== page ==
Robots learn to walk like a senior citizen - tech - 22 December 2010 Video: Robot moves like a senior citizen Today's humanoid robots are able to run, somersault and even dance – now comes a robot that walks like a senior citizen. It leans on objects in its environment for support to help it move around and complete tasks. Robots, and more importantly roboticists, are looking at objects in the wrong way, thinks Sébastien Lengagne of Japan's National Institute of Advanced Industrial Science and Technology in Tsukuba. "Roboticists usually just see objects as obstacles to be avoided," he says "But they can help us." Lengagne and his colleagues are developing a system to allow humanoid robots to use their entire bodies, and any surrounding objects, to help them move around cluttered environments and complete complex balancing tasks without getting stuck or falling over. "If I ask you to look below your desktop, you will put your hand on the desktop for support," he says. The team's robot, HRP-2, acts more like a human. Sidlebot More From New Scientist
Technology | Smart future for swarming robots The robots swarm and mass together like living creatures Swarms of robots could one day be exploring space or doing dangerous jobs on Earth, say researchers. Promising prototypes of co-operating robots were on show at the Artificial Life XI conference this week. Advances in technology mean it is now possible to create self-assembling robot chains as well as tiny robots for as little as £24. Roboticists say the swarms of robots could prove more adaptable and smarter than individual, self-contained ones. Crowd control "For a long time in robotics there was this focus on a 'smart machine', an android that would make you breakfast and go out and buy your shopping," said Dr Seth Bullock, the University of Southampton researcher chairing the Alife XI conference. "But that's extremely challenging; it's going to be far easier for us to engineer little simple things and rely on them to organise themselves." Red and green lights on the robot were used to show which task they had chosen. Chain gang
Someday, This Robot Will Run Faster Than Us All Computational Social Network Analysis: Trends, Tools and Research Advances - Ajith Abraham, Aboul-Ella Hassanien, Vaclav Snáel - Google Books Manuel De Landa - Out of Control Systems are getting so complicated that they're out of control in a rational sense. To avoid self-destruction, we have to start thinking of our inter- action with technology in terms of the intuitive, the irrational. A trialogue on machine consciousness with Mark Pauline, Manuel De Landa and Mark Dery. Mark Pauline is the founder and director of Survival Research Laboratories (SRL), a San Francisco-based organization that stages mechanical spectacles in which teleoperated weaponry and autonomous robots menace each other - and audience members - in a murk of fumes and flames. SRL performances incorporate military technology - an electromagnetic rail gun, a V-1 jet engine - in a Theater of Operations that explodes popular myths about antiseptic "smart" wars. Chaos is Manuel De Landa's bailiwick as well. Although Pauline had read War in the Age and De Landa had seen SRL videotapes, the two had never met. De Landa: The idea, basically, is that humans didn't really invent machines.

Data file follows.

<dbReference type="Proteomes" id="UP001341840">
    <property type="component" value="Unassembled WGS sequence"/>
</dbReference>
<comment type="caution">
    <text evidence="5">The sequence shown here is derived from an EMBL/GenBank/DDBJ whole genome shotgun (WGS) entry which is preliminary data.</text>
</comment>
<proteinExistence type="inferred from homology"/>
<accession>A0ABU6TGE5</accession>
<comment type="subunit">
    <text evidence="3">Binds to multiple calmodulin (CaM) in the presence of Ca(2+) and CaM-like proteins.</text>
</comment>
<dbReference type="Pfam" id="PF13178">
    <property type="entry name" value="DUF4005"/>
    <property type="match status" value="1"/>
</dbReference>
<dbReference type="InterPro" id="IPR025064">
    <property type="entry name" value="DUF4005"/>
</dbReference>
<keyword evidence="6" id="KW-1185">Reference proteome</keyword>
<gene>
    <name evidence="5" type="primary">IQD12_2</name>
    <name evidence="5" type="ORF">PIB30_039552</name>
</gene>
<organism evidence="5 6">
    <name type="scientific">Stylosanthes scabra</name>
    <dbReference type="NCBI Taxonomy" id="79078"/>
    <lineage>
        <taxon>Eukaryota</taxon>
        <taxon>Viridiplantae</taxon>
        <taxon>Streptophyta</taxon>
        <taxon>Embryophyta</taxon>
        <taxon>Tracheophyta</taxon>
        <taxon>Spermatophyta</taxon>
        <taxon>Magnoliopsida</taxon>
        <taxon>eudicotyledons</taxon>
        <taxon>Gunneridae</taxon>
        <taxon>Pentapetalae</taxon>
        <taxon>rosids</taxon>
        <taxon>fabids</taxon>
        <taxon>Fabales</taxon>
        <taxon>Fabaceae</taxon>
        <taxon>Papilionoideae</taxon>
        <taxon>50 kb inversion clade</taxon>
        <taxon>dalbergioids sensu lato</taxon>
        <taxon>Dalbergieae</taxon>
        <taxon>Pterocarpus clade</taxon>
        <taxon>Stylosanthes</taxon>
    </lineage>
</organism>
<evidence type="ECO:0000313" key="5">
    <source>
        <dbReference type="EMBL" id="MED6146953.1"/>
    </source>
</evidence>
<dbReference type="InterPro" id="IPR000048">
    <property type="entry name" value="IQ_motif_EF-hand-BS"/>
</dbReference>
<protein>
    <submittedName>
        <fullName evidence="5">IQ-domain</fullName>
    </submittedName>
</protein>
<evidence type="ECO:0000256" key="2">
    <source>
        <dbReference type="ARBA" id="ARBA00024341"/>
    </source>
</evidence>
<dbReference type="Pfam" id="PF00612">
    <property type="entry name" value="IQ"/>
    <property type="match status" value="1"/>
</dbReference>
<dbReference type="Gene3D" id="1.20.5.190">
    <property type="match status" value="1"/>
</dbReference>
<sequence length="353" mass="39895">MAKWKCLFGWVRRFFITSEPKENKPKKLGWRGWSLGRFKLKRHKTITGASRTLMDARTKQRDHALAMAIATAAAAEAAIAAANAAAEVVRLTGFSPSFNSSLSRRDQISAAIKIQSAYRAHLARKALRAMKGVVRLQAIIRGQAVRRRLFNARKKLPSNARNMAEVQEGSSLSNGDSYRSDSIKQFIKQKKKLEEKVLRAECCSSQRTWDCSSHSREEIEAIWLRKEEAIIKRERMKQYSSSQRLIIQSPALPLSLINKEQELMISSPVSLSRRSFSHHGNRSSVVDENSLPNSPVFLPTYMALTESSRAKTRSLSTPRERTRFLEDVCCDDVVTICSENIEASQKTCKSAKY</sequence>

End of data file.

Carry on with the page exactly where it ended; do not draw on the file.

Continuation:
Manuel DeLanda Annotated Bibliography This page comprises an annotated bibliography of the work of philosopher Manuel DeLanda (1952-). DeLanda addresses a broad range of scientific and cultural concerns, and has written on topics as diverse as warfare, linguistics, economics, evolution, chaos theory, self-organizing matter, nonlinear dynamics, artificial life and intelligence, the internet and architecture, amongst many others. He draws especially on the work of the late French philosopher Gilles Deleuze, and many of his essays explicitly seek to demonstrate the utility of Deleuze's work for thinking about current scientific and philosophical problems. DeLanda teaches at Columbia University Graduate School of Architecture, Planning and Preservation in New York. Comments, corrections, additional texts and broken links can be reported to email@example.com. Bibliography compiled by Tom Tyler. Manuel DeLanda, 'Wittgenstein at the Movies' Scott MacDonald & Manuel DeLanda, 'Raw Nerves: An Interview with Manuel DeLanda'